The Importance of Reading Ernest discussion

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Night Before Battle > First Impressions

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message 1: by Brad (new)

Brad (judekyle) | 219 comments Mod
Y'all know the drill. Let's kick off the discussion with our first impressions.


message 2: by Preb (new)

Preb Knudsen | 17 comments ’Night Before Battle’ is an excellent choice for a group read. And something came to mind right away. In ‘The Craft of the Novel’ author Colin Wilson suggests that certain great writers have ‘ symbols of intensity’. Horror in the case of H. P. Lovecraft, the sea for Joseph Conrad and Catholicism for Graham Greene. Hemingway, wrote Wilson, had war and human courage. And that fits perfectly with ‘Night…’, doesn’t it?

The story starts very well. We’re in Madrid. Important things will happen the next day. Probably every day. I was reminded of ‘A Farewell to Arms’, the same sort of solid grounding. All through the story the setting is vivid.

Prospective death in ‘Night...’ is well expressed, I thought, and brilliantly exemplified in the sympathetic character of Al Wagner, the tank man. To me he’s the key character in the story, although the laid-back Henry (alias Hem?) is clearly the protagonist. Al progresses from ‘wet’, afraid to die the next morning, to a man who’s come to terms with his emotions and responsibilities. And, we hope, in shape to face death.

Tall, unwashed Al and the little, short, irritating man (with inside information), the intoxicated Baldy, the newspaper Englishman and Spanish Manolita (with the snake eyes) are easy to visualize. And they sound authentic. The flyers are sketchier, and I lost count how many there were.

The ending reminds me of the Francis Macomber story. FM was ‘angry’ when he faced the ferocious buffalo bull, and it helped him. Same with Al. His friend Henry thinks: ‘…I guess angry is about the best way that you can be when you attack’.


message 3: by Arthur (new)

Arthur | 21 comments Preb wrote: "’Night Before Battle’ is an excellent choice for a group read. And something came to mind right away. In ‘The Craft of the Novel’ author Colin Wilson suggests that certain great writers have ‘ symb..."

I agree with intensity. And I will also that it has an ending equal for the story. A little noticeable of his style writing but encouraging and tremendous of a short story where it does allude for any reader with war or man and misgivings.


message 4: by Brad (new)

Brad (judekyle) | 219 comments Mod
Preb wrote: "Hemingway, wrote Wilson, had war and human courage. And that fits perfectly with ‘Night…’, doesn’t it?" Absolutely, Preb! Great connection. I think that is at the core of Hemingway's work, and something that many people, particularly critics of his "fascination with war" overlook (and I think they do so intentionally).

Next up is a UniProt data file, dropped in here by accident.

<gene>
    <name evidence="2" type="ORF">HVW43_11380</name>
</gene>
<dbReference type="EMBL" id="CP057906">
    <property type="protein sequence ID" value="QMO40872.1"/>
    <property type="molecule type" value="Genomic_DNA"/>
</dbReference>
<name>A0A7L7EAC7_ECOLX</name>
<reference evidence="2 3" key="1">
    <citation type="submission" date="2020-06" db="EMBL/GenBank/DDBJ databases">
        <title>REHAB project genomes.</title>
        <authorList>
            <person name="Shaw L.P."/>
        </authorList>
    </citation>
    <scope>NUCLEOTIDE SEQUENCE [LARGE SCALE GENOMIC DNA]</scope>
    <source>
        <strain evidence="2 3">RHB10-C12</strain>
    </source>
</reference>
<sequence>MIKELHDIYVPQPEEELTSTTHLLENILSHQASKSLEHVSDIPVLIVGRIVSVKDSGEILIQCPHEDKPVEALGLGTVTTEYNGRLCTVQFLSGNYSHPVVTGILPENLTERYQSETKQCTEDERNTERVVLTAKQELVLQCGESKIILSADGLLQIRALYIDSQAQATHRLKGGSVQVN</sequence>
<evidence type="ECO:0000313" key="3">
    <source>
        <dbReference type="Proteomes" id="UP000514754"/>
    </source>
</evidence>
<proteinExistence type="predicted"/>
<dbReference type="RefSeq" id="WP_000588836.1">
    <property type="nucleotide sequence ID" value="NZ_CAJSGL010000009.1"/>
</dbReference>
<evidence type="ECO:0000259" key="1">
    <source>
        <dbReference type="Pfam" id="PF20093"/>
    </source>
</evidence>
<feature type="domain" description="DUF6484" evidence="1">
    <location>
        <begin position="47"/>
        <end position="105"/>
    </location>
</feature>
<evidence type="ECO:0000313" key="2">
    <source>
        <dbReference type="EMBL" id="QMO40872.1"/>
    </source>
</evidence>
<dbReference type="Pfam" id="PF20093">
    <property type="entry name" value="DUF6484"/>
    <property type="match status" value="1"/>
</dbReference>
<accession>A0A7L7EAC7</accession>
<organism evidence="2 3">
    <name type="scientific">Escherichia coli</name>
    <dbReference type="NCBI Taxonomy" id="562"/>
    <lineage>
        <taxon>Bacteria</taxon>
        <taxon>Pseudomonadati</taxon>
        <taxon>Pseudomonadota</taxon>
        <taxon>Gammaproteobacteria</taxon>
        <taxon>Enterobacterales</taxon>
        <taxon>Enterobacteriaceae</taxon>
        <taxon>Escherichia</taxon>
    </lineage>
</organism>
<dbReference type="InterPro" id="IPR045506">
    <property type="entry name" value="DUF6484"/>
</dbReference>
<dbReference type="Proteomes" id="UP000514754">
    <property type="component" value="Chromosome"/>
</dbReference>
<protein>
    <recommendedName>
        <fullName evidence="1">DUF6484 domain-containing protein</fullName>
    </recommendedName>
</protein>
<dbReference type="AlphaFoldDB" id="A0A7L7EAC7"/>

My first impression, albeit late to the table, was of the camaraderie that war must create. There is something in the violence of war that brings people, not just men, closer together if they engaged in some way in the hostilities. Manolita's connection to the men reminds me of Lady Brett Ashley's. But where we see Brett after the damage is done, we see Manolita while the damage is being done.

I don't know about the rest of you, but even in short stories I love Hemingway's characters. There is so much depth in so few words. He really is an impressive short story writer. I think only Faulkner and Conrad come close to him for sheer brilliance in the form.




message 5: by Brad (new)

Brad (judekyle) | 219 comments Mod
Arthur wrote: "Preb wrote: "I agree with intensity. And I will also that it has an ending equal for the story. A little noticeable of his style writing but encouraging and tremendous of a short story where it does allude for any reader with war or man and misgivings...." So what do you think about Hemingways' preoccupation with war, Arthur. You and Preb have sent me on to a new topic. War is so important to Hemingway and his stories, isn't it?



message 6: by Gary (last edited Mar 06, 2010 11:26AM) (new)

Gary | 395 comments Mod
I think it's so important to him, because he was in war. couldn't serve as a soldier, but still saw the horror of war as an ambulance driver,and he also was a reporter for the war,and it was a big part of his life. so,he wrote about it?? i think war was a much bigger issue for men of that time, because everybody served, instead of volunteered , as of today. people were closer,and all types of people were "drafted",and it made people care about each other more. now, most people don't even talk about what's going on in the middle east, unless they have a relative or friend there as a soldier. otherwise, people are disconnected, apathetic, and out of the loop , as far as any war is concerned.


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